Rinse the flasks with small portions of tap water and discard the rinses. Data: Part I Wavelength (nm) Absorption (A) Wavelength (nm) Absorption (A) 440 .45 580 1. 350 3 .100 600 1. 420 480 .226 620 1. 440 500 .400 640 1. 360 520 .628 660 1. 230 540 .925 680 1. 100 560 1. 170 700 .955 Wavelength with maximum absorbance on spectrophotometer (nm) 620 Part II Concentration of copper (II) nitrate solution (M) Wavelength setting on the spectrophotometer (nm) Flask mL 0. 40 M Cu2+ Distilled H2O (mL) Concentration Absorbance of Cu(NH3)42+ 1 .2 9 .004m .282 2 .4 9. 2 .008m.528 3 .6 9. 4 .012m .825 4 .8 9. 6 .016m 1. 090 5 1. 0 9. 8 .02m 1. 380 Properties of the penny Mass (g) Thickness (nm) Diameter (nm) 2. 502 g 1. 1 nm 19. 02 nm Year City 1984 Denver Trial Absorbance Average Absorbance 1 .106 .092 2 .079 3 .092 Appearance of reacted penny/ammonia solution: The appearance of the penny that reacted with the ammonia solution went from a brown copper color to a blue/green color. While it was dissolving, there brown smoke like gas forming at the top of the lid. The bottom of the flask also got very hot to the touch. Data Analysis: 1.

Plot absorbance (y-axis) versus the concentration of the Cu(NH3)42+ ion from part II. Add a best fit line (trend line) and determine the slope of the line. Print the graph in “portrait” orientation and attach as page 2. Show that the slope of the line is equal to the molar absorptivity, a, of the Cu(NH3)42+ ion at this wavelength. Include proper units. Slope: 65. 94 concentration/absorbance 2. From the average absorbance of your penny samples, and the line equation from your standard curve, calculate the concentration of the Cu(NH3)42+ ion in your sample from the penny.

The ammonia molecules attach slowly, and in between each attachment, there is a chemical equilibrium. The more ammonia is added, the more complex is formed, as the equilibrium is pushed to the product side. The blue color is the result of the complex absorbing light in the visible light spectrum, and having a concentration high enough for the eyes to detect. 7. If the atomic radius of a copper atom is 1. 28 x 10-8 cm, how many atoms thick is the copper coating on your penny? R = 1. 28 x 10^-8 cm (2) = d = 2. 56 x 10^-8 cm Thickness in atoms = 9. 11 x 10^-4 cm/ 2. 56 x 10^-8 = 35623. 8 atoms

Error Analysis: 8. What assumptions were made in the experiment and in the calculations? We assumed that the reaction would go to completion and that we would get a close to accurate calculation. 9. Research the actual percent copper in a penny. Calculate your percent error for the percent of copper in the penny. Comment on any significant sources of error. l1. 8-2. 5/2. 5l x 100%=28% error Conclusion: Up to mid-1982, cents were about 98% copper. Since our penny was made in 1984, it had a low percentage of copper contained in it. The rest was made out of tin and/ or zinc depending on the year of issue.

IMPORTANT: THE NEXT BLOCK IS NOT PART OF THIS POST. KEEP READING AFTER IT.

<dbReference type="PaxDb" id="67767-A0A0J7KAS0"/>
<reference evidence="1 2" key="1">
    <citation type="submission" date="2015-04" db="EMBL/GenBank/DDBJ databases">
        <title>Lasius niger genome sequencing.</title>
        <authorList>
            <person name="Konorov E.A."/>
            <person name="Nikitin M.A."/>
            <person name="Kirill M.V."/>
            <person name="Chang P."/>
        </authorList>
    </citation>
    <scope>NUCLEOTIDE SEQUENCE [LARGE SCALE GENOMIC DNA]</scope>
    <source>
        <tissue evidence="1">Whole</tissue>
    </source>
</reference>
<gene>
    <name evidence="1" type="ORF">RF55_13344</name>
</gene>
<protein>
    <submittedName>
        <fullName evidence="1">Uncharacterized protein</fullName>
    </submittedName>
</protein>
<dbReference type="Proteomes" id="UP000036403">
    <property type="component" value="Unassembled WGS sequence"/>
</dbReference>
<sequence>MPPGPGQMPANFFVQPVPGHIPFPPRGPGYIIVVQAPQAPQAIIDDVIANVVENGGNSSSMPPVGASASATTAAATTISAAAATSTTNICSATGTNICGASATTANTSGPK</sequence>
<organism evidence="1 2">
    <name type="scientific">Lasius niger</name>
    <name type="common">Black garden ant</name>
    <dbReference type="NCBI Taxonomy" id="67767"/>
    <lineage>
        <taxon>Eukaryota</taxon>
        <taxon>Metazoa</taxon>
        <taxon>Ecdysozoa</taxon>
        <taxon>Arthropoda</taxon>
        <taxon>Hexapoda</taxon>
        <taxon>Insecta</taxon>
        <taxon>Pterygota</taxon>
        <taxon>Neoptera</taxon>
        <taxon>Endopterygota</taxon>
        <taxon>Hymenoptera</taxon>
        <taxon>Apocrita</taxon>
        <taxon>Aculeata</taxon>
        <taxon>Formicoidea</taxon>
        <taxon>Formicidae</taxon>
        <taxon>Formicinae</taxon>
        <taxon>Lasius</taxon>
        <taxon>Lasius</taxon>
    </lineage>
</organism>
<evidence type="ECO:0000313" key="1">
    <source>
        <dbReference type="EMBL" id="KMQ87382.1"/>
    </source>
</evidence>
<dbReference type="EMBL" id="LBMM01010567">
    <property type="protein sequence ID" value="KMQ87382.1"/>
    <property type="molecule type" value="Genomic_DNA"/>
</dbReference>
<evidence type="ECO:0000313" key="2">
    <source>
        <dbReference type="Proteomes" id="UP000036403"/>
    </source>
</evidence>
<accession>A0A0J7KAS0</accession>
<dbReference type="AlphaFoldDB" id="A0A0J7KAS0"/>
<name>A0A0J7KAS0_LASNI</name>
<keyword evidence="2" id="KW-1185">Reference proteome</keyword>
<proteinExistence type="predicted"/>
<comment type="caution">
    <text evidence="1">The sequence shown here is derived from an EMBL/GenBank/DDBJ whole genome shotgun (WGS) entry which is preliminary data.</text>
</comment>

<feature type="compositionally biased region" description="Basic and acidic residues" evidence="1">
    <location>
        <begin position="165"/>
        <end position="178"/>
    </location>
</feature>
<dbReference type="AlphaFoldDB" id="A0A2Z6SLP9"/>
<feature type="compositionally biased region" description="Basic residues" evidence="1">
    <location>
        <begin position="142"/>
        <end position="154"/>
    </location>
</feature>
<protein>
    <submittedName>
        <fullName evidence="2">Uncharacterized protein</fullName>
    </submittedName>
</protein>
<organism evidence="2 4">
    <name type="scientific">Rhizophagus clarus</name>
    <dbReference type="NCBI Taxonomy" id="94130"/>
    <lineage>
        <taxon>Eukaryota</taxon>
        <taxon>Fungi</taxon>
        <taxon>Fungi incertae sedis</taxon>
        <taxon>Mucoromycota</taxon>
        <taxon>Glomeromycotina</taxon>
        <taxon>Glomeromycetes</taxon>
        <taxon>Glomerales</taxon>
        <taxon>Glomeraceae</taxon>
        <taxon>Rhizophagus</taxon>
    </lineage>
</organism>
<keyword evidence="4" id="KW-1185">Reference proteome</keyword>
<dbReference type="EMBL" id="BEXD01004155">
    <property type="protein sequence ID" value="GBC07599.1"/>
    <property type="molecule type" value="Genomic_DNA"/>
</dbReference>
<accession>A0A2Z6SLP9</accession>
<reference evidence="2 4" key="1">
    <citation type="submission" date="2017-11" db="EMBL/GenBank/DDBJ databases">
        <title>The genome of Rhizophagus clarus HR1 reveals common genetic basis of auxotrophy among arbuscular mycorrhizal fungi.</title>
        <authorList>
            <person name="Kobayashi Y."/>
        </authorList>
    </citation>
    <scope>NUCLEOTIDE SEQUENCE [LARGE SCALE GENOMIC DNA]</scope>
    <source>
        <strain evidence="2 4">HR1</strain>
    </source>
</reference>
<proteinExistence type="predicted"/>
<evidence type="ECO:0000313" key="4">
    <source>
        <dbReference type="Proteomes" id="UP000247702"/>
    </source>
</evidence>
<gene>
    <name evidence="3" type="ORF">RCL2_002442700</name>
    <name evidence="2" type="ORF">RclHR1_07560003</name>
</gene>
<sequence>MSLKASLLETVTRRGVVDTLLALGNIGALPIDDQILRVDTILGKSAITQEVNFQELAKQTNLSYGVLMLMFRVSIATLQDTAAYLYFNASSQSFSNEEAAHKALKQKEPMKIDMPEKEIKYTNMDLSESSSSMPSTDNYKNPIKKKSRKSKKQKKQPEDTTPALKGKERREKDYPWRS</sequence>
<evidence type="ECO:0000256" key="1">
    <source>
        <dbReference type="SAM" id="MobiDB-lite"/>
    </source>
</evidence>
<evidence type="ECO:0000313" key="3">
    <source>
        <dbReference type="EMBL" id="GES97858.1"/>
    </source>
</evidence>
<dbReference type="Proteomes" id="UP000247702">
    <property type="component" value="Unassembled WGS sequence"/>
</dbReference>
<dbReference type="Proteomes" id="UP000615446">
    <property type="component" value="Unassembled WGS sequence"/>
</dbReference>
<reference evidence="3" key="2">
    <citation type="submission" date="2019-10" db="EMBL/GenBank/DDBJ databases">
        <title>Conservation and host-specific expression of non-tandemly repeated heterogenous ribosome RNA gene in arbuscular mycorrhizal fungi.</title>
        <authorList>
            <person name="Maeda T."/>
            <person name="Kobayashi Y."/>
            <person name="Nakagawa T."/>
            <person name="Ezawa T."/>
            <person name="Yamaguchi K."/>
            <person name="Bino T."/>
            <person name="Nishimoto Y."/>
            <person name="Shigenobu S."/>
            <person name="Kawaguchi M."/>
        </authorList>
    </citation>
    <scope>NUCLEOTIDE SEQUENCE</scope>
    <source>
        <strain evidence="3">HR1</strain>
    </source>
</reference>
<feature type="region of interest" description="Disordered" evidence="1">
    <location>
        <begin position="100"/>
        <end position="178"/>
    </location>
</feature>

In the middle of 1982 the price of copper shot up so the mint changed to coin’s composition to pure zinc core with a plating of copper so that the color would be identical to prior issues. The copper plating makes up about 2. 5% of the coin’s weight. Since our copper came to 1. 9%, we concluded that the experiment was done correctly minus a few errors. Discussion: Our experiment went really well considering our copper percentage was close to that of the actual percentage. Although we had a 28% error, it could have been accounted for during the experiment.

There was a possibility that we did not measure our penny accurately or that we did not let the reaction go to 100% completion. Overall our data was sufficient and our results proved we performed the experiment correctly. Questions: N/A MSDS: Chemical Names: Nitric acid Formula: HNO3 Molecular Wt: 63. 01 Clear, colourless or yellowish liquid with an acrid, suffocating odour. Hygroscopic. Will not burn. During a fire, nitric acid decomposes with the release of corrosive nitrogen oxide gases. Closed containers may develop pressure on prolonged exposure to heat. STRONG OXIDIZER.

Contact with combustible and easily oxidizable materials may result in fire and/or explosion. Highly reactive. May react violently or explosively and/or ignite spontaneously with many organic and inorganic chemicals. Releases extremely flammable hydrogen gas on contact with many metals, particularly in powered form. Generates heat when mixed with water. Nitric acid poses a very serious inhalation hazard. Symptoms of exposure include dryness of the nose and throat, cough, chest pain, shortness of breath and difficulty breathing. Causes lung injury-effects may be delayed. CORROSIVE to the eyes, skin and respiratory tract. Causes severe burns.

May cause permanent eye injury or blindness and permanent scarring. Chemical Name: Ammonia, Anhydrous Synonyms: Ammonia Formula: NH3 MOL. WT. : 17. 03(NH3) Ammonia is an irritant and corrosive to the skin, eyes, respiratory tract and mucous membranes. May cause severe burns to the eyes, lungs and skin. Skin and respiratory related diseases could be aggravated by exposure. Additional References: Spectrophotometric Analysis of A Penny Lab http://www2. volstate. edu/chem/1110/CopperClad. htm Clark, J. (2003). An introduction to complex metal ions. Retrieved from http://www. chemguide. co. uk/inorganic/complexions/whatis. html